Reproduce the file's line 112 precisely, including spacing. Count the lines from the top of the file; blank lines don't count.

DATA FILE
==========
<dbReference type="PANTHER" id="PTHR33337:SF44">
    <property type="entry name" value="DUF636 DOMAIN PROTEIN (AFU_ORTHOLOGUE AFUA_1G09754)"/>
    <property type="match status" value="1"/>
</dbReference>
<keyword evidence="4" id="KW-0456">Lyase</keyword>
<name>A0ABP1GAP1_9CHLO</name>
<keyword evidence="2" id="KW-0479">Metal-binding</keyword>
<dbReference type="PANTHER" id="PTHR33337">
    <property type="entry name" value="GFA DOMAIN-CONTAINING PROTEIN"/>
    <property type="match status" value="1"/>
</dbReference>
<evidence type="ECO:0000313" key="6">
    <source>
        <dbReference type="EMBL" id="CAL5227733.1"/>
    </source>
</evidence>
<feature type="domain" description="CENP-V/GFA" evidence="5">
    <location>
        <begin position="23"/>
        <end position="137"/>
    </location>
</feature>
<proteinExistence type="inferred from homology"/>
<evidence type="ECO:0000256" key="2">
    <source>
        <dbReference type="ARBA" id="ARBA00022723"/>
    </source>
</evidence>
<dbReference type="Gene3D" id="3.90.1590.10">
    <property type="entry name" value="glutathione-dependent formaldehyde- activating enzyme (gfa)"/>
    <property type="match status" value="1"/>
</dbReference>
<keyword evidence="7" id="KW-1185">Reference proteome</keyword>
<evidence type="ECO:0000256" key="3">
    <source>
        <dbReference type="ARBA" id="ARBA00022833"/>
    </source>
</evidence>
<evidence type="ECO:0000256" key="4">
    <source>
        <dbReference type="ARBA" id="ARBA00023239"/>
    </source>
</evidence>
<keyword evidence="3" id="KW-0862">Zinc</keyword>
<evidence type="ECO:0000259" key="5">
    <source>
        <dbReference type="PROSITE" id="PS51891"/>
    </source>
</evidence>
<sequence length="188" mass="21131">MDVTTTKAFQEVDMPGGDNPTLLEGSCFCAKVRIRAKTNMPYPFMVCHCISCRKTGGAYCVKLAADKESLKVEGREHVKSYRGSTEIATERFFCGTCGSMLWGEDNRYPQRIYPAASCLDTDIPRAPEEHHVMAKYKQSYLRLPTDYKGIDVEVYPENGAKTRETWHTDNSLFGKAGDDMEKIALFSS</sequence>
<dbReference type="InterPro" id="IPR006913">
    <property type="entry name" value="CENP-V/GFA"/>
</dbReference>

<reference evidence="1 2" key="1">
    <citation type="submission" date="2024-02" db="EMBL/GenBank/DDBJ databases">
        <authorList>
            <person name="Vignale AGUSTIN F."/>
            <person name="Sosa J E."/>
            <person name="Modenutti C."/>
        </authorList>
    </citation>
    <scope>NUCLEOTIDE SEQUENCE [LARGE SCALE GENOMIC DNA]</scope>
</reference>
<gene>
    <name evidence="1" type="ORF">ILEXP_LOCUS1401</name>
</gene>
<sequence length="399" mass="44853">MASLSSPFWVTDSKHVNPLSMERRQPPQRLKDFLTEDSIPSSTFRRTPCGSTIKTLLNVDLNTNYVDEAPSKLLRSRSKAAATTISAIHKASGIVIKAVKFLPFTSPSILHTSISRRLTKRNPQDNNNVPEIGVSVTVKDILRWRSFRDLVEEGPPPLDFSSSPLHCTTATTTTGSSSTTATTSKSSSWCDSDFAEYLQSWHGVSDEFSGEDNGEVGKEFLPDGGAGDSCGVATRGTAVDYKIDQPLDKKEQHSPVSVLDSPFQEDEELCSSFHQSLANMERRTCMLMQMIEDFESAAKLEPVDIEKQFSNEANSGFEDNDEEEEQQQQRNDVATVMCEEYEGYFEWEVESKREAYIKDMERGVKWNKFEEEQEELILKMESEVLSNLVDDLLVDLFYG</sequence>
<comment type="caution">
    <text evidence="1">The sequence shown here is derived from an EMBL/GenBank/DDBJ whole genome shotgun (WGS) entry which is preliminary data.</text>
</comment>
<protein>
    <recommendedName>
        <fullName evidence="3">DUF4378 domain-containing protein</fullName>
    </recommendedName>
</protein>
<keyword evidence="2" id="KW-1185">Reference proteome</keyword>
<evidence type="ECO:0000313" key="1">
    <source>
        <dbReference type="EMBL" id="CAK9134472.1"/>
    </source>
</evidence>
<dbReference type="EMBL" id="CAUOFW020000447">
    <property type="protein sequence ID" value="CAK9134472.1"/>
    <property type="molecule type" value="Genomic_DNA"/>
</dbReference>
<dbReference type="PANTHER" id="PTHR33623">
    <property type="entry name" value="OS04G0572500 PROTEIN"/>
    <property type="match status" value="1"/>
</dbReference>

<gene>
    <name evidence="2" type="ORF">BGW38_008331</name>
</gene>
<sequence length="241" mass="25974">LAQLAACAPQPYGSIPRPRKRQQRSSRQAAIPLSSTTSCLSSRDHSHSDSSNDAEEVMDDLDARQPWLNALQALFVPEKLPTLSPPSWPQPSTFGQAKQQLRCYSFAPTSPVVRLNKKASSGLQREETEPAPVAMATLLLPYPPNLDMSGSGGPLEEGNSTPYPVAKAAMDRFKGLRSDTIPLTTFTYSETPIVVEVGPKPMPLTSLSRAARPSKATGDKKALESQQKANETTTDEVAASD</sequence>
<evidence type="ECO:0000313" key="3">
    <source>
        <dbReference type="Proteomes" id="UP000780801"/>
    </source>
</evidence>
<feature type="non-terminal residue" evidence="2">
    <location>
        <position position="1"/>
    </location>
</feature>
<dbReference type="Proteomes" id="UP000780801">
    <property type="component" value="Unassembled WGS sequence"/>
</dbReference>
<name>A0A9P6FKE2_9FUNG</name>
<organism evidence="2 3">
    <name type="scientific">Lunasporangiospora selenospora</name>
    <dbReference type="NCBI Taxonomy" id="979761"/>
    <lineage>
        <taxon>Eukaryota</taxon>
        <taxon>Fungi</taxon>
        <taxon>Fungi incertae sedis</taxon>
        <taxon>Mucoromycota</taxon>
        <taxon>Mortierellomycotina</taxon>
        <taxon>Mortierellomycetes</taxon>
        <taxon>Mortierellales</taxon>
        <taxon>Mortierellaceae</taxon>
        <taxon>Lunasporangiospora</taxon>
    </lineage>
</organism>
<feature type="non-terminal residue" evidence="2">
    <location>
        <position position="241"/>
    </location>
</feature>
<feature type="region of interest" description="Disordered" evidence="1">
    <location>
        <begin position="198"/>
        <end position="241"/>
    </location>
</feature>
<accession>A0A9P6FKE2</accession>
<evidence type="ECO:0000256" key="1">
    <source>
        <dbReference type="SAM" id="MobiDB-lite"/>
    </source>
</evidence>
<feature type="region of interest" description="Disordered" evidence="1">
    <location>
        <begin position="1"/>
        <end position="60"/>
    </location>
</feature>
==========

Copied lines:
        <taxon>Eukaryota</taxon>